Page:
It is a further object of this invention to insert a reactive impedance in series between the output of a driving amplifier stage and a final amplifier stage whenever an overload condition of operation of the final amplifier stage occurs to partially detune the driving stage output as applied to the input of the final amplifier stage.

In accordance with a preferred embodiment of this invention, a protection circuit for an amplifier system having a driving stage producing a driving signal and a driven stage, responsive to the driving signal and protected by reducing the drive thereto in-response to a predetermined condition, includes an impedance coupled in series between the output of the driving stage and the input of the driven stage. This impedance normally is rendered ineffective by a shunt coupled across it; but when the predetermined condition is sensed, the shunt is disabled or opened, thereby rendering the impedance effective to reduce the level of driving signals applied to the driven amplifier stage. I

In a more specific form, the impedance is a reactive impedance which is transformer coupled in the series path between the two amplifier stages, with the shunt being in the form of normally closed reed relay contacts. The reed relay is provided with an operating coil, the current through which is indicative of the condition of operation of the driven amplifier stage; and when this current exceeds a predetermined level above which damage to the driven amplifier stage could occur, the field produced by the coil is sufficient to open the contacts. This inserts the reactive impedance in series with the output of the driver stage by transformer action, reducing the drive to the driven stage to protect it against the overload condition.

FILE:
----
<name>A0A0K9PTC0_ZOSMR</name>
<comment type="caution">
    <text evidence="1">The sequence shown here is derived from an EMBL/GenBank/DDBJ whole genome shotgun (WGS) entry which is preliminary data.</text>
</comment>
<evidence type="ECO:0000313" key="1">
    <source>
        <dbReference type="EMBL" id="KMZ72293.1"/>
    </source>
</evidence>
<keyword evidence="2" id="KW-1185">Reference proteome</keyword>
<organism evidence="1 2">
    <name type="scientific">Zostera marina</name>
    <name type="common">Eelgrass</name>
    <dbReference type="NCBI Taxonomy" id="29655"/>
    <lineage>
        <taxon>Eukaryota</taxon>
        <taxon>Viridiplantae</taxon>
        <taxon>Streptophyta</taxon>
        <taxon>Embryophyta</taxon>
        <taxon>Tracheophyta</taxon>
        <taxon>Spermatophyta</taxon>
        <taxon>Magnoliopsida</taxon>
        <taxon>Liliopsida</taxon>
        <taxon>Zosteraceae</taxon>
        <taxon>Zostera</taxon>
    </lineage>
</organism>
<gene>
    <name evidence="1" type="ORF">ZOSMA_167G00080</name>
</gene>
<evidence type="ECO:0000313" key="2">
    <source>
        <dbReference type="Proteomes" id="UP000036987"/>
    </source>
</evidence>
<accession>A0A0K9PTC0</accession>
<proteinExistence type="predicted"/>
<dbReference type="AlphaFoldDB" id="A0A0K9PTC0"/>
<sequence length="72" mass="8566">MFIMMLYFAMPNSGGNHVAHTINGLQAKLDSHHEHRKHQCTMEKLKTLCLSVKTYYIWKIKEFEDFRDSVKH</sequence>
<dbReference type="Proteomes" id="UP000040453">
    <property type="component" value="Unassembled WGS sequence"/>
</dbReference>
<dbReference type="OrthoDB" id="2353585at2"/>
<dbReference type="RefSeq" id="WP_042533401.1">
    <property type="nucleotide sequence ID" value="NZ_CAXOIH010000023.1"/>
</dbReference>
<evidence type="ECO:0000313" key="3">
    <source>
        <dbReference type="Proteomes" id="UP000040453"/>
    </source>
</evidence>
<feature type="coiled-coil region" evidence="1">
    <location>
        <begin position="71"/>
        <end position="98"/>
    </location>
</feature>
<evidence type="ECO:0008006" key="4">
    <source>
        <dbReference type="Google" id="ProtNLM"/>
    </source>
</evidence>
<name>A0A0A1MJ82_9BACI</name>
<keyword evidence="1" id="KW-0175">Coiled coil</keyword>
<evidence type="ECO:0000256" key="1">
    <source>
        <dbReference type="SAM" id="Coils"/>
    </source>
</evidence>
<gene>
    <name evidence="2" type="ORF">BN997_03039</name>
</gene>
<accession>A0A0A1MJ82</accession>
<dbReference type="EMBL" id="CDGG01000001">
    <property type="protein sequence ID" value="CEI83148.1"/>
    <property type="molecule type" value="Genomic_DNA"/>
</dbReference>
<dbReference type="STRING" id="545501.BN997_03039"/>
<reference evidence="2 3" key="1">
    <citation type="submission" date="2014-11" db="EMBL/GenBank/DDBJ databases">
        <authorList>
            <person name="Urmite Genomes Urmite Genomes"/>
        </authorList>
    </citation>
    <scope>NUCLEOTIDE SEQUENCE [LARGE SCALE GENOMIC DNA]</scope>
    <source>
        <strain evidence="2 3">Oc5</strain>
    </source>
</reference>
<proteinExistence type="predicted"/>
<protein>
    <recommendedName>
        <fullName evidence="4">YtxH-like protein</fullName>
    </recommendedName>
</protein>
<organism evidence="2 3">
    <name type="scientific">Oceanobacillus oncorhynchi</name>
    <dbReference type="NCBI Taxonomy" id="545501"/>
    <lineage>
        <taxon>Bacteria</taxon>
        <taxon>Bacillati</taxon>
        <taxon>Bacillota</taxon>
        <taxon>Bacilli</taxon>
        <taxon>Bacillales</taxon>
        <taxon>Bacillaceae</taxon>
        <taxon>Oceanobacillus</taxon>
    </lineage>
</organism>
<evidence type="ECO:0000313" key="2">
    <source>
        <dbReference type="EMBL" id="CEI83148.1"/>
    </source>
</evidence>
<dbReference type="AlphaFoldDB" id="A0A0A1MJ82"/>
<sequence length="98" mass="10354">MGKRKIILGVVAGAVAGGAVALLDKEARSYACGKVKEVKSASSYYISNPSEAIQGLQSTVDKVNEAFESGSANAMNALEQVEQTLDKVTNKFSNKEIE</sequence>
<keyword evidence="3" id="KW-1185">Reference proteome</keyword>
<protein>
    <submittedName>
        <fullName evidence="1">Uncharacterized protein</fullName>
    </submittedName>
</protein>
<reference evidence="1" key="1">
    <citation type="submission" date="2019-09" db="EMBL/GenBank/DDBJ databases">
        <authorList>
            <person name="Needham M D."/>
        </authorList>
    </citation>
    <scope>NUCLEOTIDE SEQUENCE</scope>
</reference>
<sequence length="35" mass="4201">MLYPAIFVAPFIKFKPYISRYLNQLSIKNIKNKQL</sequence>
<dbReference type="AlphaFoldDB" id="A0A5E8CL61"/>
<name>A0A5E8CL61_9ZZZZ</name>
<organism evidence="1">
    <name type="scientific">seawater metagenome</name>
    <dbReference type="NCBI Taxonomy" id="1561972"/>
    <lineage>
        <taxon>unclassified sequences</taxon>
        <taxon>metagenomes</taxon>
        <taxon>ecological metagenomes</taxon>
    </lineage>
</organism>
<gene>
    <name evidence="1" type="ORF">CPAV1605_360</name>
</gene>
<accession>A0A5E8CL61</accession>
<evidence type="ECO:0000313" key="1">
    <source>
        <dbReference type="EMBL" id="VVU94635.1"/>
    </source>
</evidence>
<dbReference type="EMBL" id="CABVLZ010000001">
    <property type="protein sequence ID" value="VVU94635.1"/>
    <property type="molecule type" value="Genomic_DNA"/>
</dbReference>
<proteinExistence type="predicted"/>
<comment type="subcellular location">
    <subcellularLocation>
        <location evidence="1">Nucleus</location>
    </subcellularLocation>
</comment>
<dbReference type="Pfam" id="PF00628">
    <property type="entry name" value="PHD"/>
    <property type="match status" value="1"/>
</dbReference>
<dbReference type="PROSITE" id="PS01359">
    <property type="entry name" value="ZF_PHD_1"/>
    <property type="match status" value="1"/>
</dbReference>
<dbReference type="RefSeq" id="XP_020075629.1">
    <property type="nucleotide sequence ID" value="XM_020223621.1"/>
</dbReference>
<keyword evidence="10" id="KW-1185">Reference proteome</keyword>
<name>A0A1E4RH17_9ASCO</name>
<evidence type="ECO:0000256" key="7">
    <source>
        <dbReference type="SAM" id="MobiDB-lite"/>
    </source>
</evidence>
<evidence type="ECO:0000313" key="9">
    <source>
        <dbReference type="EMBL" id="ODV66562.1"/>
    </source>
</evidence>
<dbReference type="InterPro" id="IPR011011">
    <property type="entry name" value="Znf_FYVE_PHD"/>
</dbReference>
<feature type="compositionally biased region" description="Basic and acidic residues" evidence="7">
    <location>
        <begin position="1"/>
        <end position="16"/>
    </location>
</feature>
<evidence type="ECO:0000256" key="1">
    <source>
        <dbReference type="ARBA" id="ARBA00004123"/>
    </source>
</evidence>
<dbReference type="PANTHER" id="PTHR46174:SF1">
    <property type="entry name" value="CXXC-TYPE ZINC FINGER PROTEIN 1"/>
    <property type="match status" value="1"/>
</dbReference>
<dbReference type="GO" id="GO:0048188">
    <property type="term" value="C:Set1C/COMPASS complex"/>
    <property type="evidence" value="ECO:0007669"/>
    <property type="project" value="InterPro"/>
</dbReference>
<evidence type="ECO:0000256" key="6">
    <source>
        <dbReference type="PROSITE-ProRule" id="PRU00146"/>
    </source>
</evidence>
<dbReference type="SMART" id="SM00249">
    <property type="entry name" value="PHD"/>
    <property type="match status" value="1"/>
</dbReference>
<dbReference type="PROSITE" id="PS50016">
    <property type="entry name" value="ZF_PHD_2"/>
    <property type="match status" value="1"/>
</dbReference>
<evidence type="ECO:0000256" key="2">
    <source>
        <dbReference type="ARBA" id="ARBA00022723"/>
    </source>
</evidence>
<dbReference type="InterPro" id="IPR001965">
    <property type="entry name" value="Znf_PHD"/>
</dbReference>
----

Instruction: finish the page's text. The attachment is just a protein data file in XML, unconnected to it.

LII

BRIEF DESCRIPTION OF THE DRAWING The sole FIGURE of the drawing is a schematic diagram, partially in block form, of a protection circuit according to a preferred embodiment of the invention.

DETAILED DESCRIPTION Referring now to the drawing, there is shown a portion of a transmitter including a driver amplifier stage 10, the output of which is connected to the input of a driven, final, transistorized, power amplifier stage 11 of a radio transmitter, with a protection circuit 12 operating to protect the transistorized power amplifier 11 against overload and overheating. The stages 10 and 11 are not completely shown since these stages may be conventional stages of a radio transmitter. The input signals to the driving amplifier stage 10 are applied to a pair of terminals 9 from frequency triplers or the like of a conventional transmitter, and the output of the power amplifier stage 11 is applied to an output terminal 14 which may be coupled to the antenna of the transmitter in a conventional manner. The details of the radio transmitter have not been shown, since they are unimportant to the operation of the protection circuit 12 and may be of a number of conventional configurations.

The protection circuit 12 includes a current stepdown transformer 15, the primary winding of which is connected in series with a variable capacitor 16 between the output of the driver amplifier stage 10 and the input to the power amplifier stage 11. The secondary winding of the current stepdown transformer 15 has a high reactive capacitor 18 connected across it, with one end of the secondary winding also connected through an RF bypass capacitor 19 and a normally closed reset switch 20 to ground. The junction of the capacitor 18 and switch 20 further is connected to one of the contacts of a reed relay switch 24, the other contact of which is connected to the other end of secondary winding of the transformer 15.

To prevent the high reactive impedance formed by the capacitor 18 from having an affect on the operation of the circuit under normal conditions of operation, the contacts of the reed relay switch 24 are normally biased closed by a permanent magnetic field provided by a permanent magnet 26 mounted adjacent to the reed switch 24. As a consequence, the closed contacts of the reed switch 24 shunt the ends of the secondary winding of the transformer 15; so that the circuit operates as if the transformer 15 were not in the circuit and there is minimal power dissipation in the protection circuit 12 for the normal operating conditions of the transmitter.